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C# GUIs: A Primer

One of the many advantages of C# is that GUI development is supported by the Framework Class Library (FCL). Every aspect of our C# application—the domain classes/objects, persistence of the state of these objects to a file, GUI manipulation of these objects, and so on—can be conveniently programmed using FCL types.

GUI Classes As Objects

The fundamental approach to graphical user interface programming with virtually any programming language, C# or otherwise, is to assemble graphical building blocks generically called components (and, in C#, often referred to specifically as controls). We assemble them in specific ways to provide the "look," or presentation, that we desire for an application, and then program their behind-the-scenes logic to enable them to do useful things. Users interact with GUI objects—buttons, text fields, lists, and so on—to provide information to the system and/or to obtain information from the system, in order to achieve some worthwhile goal: in other words, to fulfill the use cases that we identified in Chapter 9.

Moreover, because objects are responsible for carrying out the mission of an object-oriented system, a GUI enables us to create and interact with objects. In the case of the SRS, we'll be

  • Instantiating objects: for example, when a student user logs on to the system, we'll instantiate a Student object as an abstraction of that user.

  • Invoking their methods, as we do when we invoke the ValidatePassword method on a Student object to ensure that the password a user has typed is valid.

  • Changing their states, by modifying attribute values and/or creating new links between the objects; for example, when a student successfully enrolls in a course, we'll form a link between the appropriate Student and Section objects.

In fact, the GUI itself consists of objects! All C# GUI components are created as objects, and hence

  • Are described by classes

  • Are instantiated via the new operator, using an appropriate constructor

  • Have fields (which are typically private), and properties/methods (which are typically public) that we access via dot notation

  • Communicate via messages

  • Participate in inheritance hierarchies

  • Are referenced by reference variables, when we wish to maintain named "handles" on them

  • Maintain handles on other objects—GUI as well as non-GUI objects

  • Collaborate with other objects—GUI as well as non-GUI objects—to accomplish the mission of the overall system

Therefore, all of the techniques that you've learned about creating and communicating with objects in general throughout this book will apply to GUI objects in particular. Through user interactions with the SRS GUI, the GUI's objects will be requested to perform services, which in many cases lead them to collaborate behind the scenes with the domain objects—Students, Professors, Courses, Sections, and so on—to carry out a particular user-requested service such as registering for a course.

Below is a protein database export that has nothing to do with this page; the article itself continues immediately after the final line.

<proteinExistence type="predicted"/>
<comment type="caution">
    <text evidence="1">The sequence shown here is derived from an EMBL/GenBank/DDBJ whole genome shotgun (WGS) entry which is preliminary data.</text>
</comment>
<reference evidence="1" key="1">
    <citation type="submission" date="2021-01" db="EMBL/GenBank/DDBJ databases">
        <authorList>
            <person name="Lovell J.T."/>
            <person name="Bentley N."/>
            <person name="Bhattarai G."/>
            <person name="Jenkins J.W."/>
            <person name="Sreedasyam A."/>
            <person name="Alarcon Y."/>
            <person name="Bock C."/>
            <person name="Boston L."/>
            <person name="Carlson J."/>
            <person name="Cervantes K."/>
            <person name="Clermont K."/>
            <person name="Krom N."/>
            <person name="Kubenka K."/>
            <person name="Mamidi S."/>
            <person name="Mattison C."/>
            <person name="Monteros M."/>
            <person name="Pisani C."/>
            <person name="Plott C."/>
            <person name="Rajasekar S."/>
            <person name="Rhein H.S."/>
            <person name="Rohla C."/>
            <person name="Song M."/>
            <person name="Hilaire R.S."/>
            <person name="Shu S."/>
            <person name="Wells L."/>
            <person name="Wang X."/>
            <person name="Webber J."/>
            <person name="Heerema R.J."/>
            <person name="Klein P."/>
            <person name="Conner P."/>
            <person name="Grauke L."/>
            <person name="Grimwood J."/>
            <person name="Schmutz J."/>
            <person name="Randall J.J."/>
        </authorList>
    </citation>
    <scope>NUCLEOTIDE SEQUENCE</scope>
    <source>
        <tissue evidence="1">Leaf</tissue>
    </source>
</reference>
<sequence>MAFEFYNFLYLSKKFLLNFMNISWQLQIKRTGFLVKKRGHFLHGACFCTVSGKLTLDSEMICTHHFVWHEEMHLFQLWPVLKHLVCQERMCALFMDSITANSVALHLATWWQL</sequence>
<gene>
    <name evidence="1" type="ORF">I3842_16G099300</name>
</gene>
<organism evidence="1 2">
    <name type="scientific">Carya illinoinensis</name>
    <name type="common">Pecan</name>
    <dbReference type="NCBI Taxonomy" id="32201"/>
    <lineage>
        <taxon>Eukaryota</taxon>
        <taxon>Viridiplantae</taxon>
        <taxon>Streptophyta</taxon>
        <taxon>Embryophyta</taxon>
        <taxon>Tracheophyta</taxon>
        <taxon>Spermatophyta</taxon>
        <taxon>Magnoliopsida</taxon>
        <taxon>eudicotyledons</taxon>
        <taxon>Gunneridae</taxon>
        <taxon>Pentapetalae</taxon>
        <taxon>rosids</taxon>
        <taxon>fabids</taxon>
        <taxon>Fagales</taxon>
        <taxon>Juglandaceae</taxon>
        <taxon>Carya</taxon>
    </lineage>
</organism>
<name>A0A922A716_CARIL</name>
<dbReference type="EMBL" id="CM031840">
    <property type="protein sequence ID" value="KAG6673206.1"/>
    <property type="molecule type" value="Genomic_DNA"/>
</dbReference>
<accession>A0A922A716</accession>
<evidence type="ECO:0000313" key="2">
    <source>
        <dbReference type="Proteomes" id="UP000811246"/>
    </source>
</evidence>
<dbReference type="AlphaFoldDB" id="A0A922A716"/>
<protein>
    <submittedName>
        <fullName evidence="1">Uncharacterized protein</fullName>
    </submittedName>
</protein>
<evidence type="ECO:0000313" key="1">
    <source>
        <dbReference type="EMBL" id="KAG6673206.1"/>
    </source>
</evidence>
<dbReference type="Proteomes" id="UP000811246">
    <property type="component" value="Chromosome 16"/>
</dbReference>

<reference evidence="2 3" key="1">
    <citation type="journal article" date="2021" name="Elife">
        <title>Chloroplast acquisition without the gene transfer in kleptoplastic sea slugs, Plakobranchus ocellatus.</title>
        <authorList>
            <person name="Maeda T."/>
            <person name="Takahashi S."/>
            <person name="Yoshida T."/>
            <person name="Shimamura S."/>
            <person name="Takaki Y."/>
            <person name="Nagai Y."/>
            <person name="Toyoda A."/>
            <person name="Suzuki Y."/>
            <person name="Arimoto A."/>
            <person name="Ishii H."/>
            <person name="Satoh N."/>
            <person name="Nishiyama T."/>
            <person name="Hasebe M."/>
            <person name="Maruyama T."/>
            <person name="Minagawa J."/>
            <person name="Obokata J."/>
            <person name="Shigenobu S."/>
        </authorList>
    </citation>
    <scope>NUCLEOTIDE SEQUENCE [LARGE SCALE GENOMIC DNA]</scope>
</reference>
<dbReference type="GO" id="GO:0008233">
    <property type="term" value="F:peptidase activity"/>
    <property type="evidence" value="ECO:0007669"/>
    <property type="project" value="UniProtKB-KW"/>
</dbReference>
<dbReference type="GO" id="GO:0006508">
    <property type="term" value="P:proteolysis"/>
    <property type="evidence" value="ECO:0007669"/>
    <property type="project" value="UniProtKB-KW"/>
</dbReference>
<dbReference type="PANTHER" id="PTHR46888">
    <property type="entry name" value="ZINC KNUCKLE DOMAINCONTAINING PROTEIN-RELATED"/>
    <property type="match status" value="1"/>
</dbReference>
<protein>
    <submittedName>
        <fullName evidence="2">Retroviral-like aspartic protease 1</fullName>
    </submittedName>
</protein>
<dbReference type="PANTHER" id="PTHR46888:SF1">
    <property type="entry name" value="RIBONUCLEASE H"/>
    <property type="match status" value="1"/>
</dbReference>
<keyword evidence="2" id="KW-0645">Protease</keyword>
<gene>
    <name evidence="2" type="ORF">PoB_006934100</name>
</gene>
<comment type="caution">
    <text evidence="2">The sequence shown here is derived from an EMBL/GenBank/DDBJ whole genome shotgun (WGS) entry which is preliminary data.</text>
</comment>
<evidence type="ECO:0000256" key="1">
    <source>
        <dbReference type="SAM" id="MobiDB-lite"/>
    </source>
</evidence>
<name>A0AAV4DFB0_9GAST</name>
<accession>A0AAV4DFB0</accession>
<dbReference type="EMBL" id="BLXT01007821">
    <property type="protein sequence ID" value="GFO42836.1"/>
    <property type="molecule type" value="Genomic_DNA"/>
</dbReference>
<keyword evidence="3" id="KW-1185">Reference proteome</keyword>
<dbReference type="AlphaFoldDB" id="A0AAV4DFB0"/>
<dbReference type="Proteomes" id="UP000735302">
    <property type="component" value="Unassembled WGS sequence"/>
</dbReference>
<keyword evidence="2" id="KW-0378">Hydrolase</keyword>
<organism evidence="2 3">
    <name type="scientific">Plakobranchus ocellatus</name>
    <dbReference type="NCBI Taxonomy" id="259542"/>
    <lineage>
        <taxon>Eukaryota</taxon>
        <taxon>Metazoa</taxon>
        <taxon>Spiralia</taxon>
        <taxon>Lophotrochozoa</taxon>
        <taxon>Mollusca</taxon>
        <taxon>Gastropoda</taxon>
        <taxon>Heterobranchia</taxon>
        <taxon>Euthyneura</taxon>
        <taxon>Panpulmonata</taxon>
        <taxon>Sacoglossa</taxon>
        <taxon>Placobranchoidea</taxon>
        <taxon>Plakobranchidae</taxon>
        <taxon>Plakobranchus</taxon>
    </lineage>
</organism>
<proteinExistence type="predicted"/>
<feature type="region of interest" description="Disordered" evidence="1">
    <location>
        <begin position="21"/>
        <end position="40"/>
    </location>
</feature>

Just as we often use collections to organize object references (e.g., an ArrayList to organize Student references), we assemble C# GUIs by organizing collections of components using a special type of GUI object known as a container.

We may depict the relationship between containers, components, and objects via a UML diagram, as shown in Figure 16-1.

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Figure 16-1: Relationship of containers to components

We learn from this diagram that

  • Every container is a component (by virtue of inheritance), but conversely, every component is not necessarily a container.

  • Since a container can contain components, and a container is a component, then a container may contain other containers. In fact, this is the way that we build up complex GUIs—by embedding components in containers, a technique that we'll explore in depth in this chapter.

By way of analogy, a container is like a directory on your computer system, and the objects placed in it are like items placed within that directory.

  • Just as any one file has only one "home" directory, any one object can be placed in only one container.

  • Conversely, a container may contain many objects—including other containers—just as a directory may contain many files and/or other directories.

Containers available in C# include the Form class of the System.Windows.Forms namespace, which we'll use as our top-level container when we construct our SRS GUI.

GUIs Are Event-Driven

The C# GUI model is an event-driven system, wherein each visual object can generate a number of events based on a user's interaction with that object. For example, clicking a graphical button, pressing the Enter key on the keyboard after typing in a text field, or clicking an item within a list to select it all automatically generate events.

Events are the system's way of telling us that the user has interacted with the GUI in some fashion. Events are informational in nature; as application developers, we can choose to either program a response to an event or to ignore it as we see fit. We'll discuss events and event handling in more detail later in this chapter.

The System.Windows.Forms and System.Drawing Namespaces

The GUI classes and support classes that we'll discuss in this chapter can be found in the System.Windows.Forms and System.Drawing namespaces of the .NET Framework Class Library. These C# namespaces provide an extensive array of ready-made GUI classes.

  • The System.Windows.Forms namespace contains predefined GUI classes that represent buttons, labels, menus, windows, panels, and many other things besides. We can extend the existing GUI classes to create our own custom GUI classes.

  • The System.Windows.Forms namespace also contains a variety of delegate types. A delegate is a C# class that can be used to respond to events generated by a GUI object. We'll discuss delegates when we discuss C# event handling later in this chapter.

  • The System.Drawing namespace contains support classes that can be used for such operations as changing a font, adding color to a GUI object, or defining a geometrical construct such as a point or a rectangle.